Under the conditions of this study, the acute oral LD50 was determined to be 79.84 mg/kg and 131.98 mg/kg in male and female rats respectively. 

Endpoint:
acute toxicity: oral
Type of information:
experimental study
Adequacy of study:
key study
Study period:
18 May 2000 to 05 July 2000
Reliability:
1 (reliable without restriction)
Rationale for reliability incl. deficiencies:
guideline study
Qualifier:
according to guideline
Guideline:
EPA OPPTS 870.1100 (Acute Oral Toxicity)
Deviations:
no
GLP compliance:
yes
Test type:
standard acute method
Limit test:
no
Species:
mouse
Strain:
CD-1
Sex:
male/female
Details on test animals or test system and environmental conditions:
TEST ANIMALS
- Age at study initiation: For the range-finding study, the males and females were approximately 8 weeks of age. For the LD50 study, the males were approximately 9-11 weeks of age and females were approximately 9-12 weeks of age.
- Weight at study initiation: For the range-finding study, the males weighed 30-35 g and the females weighed 25-28 g prior to fasting. For the LD50 study, the males weighed 28-38 g prior to fasting and the females weighed 24-31 g prior to fasting
- Fasting period before study: yes
- Housing: The animals were housed individually in suspended stainless steel cages.
- Diet: ad libitum
- Water: ad libitum
- Acclimation period: minimum of 5 days

ENVIRONMENTAL CONDITIONS
- Temperature: 17- 21 °C (63-69 °F)
- Humidity: 42-76 %
- Air changes: room ventilation was set to produce 10-15 air changes/hour
- Photoperiod: Light timers were set to maintain a 12-hour light/ 12-hour dark cycle
Route of administration:
oral: gavage
Vehicle:
corn oil
Details on oral exposure:
DOSAGE PREPARATION:
The test material was mixed with corn oil to produce the 10 % w/v concentration for dose administration. The test material was prepared/dispensed fresh on the day of dosing and stirred continuously during dosing. The density of the test material was determined twice to confirm the volatile nature of the test material. The average of the two density measurements resulted in 2.22 g/mL. Note: In order to maintain an accurate dose volume during the study (due to the low dose levels and the small size of the animals) without having to vary both the dose volume and the concentration, the test material was dosed at the 10 % w/v concentration.
Doses:
- Range-finding study: 50, 100, 250, 500 and 1000 mg/kg
- LD50 study: 100, 175, 200, 225 and 250 mg/kg
No. of animals per sex per dose:
1 animal per sex per dose in the range-finding study and 5 animals per sex per dose in the LD50 study.
Control animals:
no
Details on study design:
- Duration of observation period following administration: 14 days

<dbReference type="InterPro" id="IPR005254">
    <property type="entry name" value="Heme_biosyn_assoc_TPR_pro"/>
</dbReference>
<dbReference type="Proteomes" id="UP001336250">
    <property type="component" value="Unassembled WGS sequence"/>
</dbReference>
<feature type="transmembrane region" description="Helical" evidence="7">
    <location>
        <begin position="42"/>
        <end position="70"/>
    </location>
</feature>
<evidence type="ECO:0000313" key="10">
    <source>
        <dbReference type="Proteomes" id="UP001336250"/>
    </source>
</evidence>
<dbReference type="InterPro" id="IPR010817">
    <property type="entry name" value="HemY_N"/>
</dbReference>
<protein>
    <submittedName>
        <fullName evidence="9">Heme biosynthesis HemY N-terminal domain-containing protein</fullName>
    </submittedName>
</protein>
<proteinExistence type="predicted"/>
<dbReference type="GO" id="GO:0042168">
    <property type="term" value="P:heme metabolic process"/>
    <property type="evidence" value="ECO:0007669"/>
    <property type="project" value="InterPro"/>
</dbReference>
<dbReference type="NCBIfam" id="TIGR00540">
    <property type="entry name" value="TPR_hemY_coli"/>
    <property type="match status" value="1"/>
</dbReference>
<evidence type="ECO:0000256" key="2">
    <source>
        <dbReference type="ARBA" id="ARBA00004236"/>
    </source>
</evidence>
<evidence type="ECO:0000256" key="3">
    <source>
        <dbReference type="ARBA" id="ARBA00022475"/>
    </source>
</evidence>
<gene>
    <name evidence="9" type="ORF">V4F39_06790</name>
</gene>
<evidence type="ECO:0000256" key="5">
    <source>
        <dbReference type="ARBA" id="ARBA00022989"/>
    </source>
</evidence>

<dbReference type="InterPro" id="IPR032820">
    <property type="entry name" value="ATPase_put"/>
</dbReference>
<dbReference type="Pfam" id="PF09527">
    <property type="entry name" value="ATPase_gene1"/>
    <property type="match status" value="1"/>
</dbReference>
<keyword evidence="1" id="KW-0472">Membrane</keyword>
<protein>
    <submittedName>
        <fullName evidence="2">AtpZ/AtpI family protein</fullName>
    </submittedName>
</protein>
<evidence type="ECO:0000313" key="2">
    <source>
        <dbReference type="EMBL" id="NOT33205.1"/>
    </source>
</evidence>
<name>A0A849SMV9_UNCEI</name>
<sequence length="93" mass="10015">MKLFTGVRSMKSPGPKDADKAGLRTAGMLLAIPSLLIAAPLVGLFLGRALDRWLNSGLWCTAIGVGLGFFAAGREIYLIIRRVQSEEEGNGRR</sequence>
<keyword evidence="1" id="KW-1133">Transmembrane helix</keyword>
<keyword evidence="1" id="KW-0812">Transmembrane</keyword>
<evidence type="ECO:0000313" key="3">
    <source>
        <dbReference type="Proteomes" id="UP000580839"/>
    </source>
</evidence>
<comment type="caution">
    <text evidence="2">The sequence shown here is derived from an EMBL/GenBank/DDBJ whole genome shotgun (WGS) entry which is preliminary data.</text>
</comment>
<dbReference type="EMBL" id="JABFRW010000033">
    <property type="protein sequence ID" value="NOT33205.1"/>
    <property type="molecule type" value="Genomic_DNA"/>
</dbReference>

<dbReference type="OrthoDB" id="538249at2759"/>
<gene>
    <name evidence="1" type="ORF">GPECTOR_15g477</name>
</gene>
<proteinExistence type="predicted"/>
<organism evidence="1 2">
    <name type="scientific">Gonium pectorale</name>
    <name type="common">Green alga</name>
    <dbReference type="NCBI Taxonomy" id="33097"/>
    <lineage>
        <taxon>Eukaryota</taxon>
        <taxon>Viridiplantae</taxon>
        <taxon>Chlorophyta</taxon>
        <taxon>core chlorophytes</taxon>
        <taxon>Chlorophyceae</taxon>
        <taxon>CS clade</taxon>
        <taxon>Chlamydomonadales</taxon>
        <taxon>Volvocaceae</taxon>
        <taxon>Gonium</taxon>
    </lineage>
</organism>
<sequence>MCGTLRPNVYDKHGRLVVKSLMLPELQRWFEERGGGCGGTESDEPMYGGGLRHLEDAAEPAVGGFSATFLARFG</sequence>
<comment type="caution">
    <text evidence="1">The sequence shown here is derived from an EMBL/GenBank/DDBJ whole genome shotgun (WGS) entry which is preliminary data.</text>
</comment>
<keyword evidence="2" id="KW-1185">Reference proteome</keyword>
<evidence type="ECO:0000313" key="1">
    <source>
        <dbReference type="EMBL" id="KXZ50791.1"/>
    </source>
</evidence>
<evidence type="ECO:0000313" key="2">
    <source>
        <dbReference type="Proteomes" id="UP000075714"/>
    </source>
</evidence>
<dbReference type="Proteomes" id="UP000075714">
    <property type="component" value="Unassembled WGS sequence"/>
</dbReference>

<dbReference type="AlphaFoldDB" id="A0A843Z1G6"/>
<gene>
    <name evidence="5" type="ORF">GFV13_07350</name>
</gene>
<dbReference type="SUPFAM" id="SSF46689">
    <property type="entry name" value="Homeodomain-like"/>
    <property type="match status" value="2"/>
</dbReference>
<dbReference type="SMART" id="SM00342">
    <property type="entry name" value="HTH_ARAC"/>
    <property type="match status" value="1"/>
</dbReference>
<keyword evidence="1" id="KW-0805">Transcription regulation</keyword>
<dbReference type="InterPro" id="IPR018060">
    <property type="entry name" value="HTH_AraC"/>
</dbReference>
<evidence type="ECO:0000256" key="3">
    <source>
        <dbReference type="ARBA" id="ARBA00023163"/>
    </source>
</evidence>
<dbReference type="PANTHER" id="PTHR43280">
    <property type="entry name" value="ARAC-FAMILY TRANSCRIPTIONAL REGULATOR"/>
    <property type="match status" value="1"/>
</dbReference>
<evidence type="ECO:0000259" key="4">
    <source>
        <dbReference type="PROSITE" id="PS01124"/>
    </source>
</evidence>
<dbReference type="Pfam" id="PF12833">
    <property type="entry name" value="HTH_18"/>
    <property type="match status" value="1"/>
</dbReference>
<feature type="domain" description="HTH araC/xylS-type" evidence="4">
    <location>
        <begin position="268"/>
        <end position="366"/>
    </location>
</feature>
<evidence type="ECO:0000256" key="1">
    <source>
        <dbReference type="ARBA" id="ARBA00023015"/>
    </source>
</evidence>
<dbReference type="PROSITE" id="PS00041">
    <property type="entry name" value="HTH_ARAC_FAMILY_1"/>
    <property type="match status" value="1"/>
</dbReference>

The animals were observed for clinical abnormalities a minimum of two times on day 0 (post-dose) and daily thereafter (days 1-14). A general health/mortality check was performed twice daily (in the morning and in the afternoon).
- Individual body weights were obtained for the animals prior to fasting (day 0), prior to dosing on day 0 and for all surviving animals on days 7 and 14.
- Necropsy of survivors performed: yes, all animals that died spontaneously during the study or were euthanised by carbon dioxide inhalation at study termination (day 14) were necropsied. Body cavities (cranial, thoracic, abdominal and pelvic) were opened and examined. All gross lesions were collected and retained in 10 % neutral buffered formalin for
possible future histological evaluation
Statistics:
- The LD50 and 95 % confidence interval were calculated separately for males, females and the combined sexes using a computer adaptation of the method of Litchfield and Wilcoxon.
- Body weight means and standard deviations were calculated separately for males and females for each level administered .
Preliminary study:
The range-finding data indicated that the test material produced mortality at the 250 mg/kg level in males and in females. No mortality was observed at the next
lower dose level (100 mg/kg).
Key result
Sex:
female
Dose descriptor:
LD50
Effect level:
214.1 mg/kg bw
Based on:
test mat.
95% CL:
>= 200 - <= 229.1
Key result
Sex:
male
Dose descriptor:
LD50
Effect level:
155 mg/kg bw
Based on:
test mat.
95% CL:
>= 130.1 - <= 184.7
Key result
Sex:
male/female
Dose descriptor:
LD50
Effect level:
179.2 mg/kg bw
Based on:
test mat.
95% CL:
>= 162.2 - <= 197.9
Mortality:
All mortalities in the study occurred by day 3, mortalities are summarised in Table 1.
Clinical signs: